I like to think that the development of PIANO WEEK reflects the very essence of music, with no boundaries of age, ability, country or language.  As I am sure every entrepreneur has, I have long dreamed of taking my enterprise global.  With overseas expansion not being the easiest of tasks, it took a lot of determination as well as finding the right partners abroad to make it a reality.  My pianist husband Maciej Raginia came on board as the festival’s creative director when no amount of self-induced lack of sleep was enough to keep things moving! Today, we share responsibility for every aspect of the festival from creating the syllabuses and concert planning to setting up new PIANO WEEK residences abroad.  It’s very much a ‘do-it-yourself’ ethic born out of the decision to forge our own futures as performing artists.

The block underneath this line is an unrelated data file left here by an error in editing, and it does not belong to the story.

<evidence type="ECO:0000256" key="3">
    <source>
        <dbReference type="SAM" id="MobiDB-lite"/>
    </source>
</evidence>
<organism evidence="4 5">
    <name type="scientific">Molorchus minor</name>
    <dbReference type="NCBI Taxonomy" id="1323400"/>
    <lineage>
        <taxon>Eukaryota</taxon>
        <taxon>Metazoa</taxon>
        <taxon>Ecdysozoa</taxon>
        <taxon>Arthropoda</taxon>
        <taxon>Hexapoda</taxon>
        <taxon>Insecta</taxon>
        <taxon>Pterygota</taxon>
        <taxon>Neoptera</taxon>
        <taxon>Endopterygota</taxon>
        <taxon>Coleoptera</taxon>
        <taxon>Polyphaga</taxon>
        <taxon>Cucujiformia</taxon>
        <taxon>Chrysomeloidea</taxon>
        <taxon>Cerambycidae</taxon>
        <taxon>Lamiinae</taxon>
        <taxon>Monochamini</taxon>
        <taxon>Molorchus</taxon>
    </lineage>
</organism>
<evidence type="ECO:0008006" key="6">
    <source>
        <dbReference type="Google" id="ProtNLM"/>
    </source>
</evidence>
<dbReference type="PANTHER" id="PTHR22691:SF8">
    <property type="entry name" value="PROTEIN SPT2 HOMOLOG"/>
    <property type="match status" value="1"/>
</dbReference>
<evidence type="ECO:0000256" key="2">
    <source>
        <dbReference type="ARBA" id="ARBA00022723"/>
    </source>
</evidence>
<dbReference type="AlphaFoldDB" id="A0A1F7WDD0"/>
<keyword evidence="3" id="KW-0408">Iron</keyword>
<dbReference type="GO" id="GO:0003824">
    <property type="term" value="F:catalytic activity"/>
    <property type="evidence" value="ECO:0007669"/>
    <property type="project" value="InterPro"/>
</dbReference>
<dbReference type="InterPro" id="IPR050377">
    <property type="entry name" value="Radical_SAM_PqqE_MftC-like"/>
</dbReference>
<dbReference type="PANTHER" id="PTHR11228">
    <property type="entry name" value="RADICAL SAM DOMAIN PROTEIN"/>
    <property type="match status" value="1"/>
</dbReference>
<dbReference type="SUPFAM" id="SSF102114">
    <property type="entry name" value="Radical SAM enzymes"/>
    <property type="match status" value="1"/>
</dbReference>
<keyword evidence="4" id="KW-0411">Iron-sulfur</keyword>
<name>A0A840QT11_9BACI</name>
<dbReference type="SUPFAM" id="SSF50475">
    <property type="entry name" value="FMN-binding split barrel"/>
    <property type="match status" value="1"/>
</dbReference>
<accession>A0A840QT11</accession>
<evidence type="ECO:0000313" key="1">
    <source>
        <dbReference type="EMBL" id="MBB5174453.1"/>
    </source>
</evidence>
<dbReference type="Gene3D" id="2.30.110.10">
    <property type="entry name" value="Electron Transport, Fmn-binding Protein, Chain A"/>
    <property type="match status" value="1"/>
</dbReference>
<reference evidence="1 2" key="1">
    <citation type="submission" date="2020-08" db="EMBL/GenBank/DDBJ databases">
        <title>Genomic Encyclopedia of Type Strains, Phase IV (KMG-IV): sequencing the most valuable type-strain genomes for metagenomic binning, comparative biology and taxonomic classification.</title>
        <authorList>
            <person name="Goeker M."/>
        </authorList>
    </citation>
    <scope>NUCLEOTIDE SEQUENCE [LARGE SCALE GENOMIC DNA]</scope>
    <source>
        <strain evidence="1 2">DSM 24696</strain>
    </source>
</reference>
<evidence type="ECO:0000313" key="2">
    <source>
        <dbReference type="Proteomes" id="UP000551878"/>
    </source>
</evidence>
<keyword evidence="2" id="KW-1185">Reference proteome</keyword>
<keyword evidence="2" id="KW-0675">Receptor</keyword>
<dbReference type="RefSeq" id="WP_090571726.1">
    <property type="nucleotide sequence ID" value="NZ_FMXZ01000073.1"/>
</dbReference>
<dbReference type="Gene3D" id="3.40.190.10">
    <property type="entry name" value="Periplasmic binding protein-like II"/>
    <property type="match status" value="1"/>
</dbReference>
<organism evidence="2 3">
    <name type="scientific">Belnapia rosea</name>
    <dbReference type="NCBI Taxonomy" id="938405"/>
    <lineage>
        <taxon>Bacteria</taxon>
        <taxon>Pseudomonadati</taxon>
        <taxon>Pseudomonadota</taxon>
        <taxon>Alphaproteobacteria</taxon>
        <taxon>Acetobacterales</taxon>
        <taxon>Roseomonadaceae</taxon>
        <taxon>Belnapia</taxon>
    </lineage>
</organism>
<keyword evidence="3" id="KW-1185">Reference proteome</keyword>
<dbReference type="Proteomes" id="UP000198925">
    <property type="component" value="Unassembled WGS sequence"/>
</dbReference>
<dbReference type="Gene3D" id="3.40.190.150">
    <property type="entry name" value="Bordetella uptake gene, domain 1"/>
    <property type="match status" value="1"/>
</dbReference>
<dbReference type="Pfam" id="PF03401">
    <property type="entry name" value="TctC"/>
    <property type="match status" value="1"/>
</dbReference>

It is wonderful that PIANO WEEK is extremely popular amongst participants. The high rate of those returning every year (or sometimes even twice or three times a year!) is a true testament to the quality of the tuition offered, our expanding faculty of concert pianists and pedagogues as well as concerts given by world-renowned guest artists.  In the last five years, the festival has welcomed Stephen Kovacevich, Leon McCawley, Chenyin Li and David Fung as our guest artists alongside an impressive list of international concert pianists and educators: Alexander Karpeyev (Russia), Annabelle Lawson (UK), Diana Ionescu (Romania), Grace Yeo (South Korea), Madalina Rusu (Romania), Maiko Mori (Japan), Mark Nixon (South Africa), Melanie Spanswick (UK), Nico de Villiers (South Africa), Niel du Preez (South Africa), Olivia Sham (Australia), Roberto Russo (Italy), Sachika Taniyama (Japan), Sam Armstrong (UK), Warren Mailley-Smith (UK), Yuki Negishi (Japan) and Vesselina Tchakarova (Bulgaria).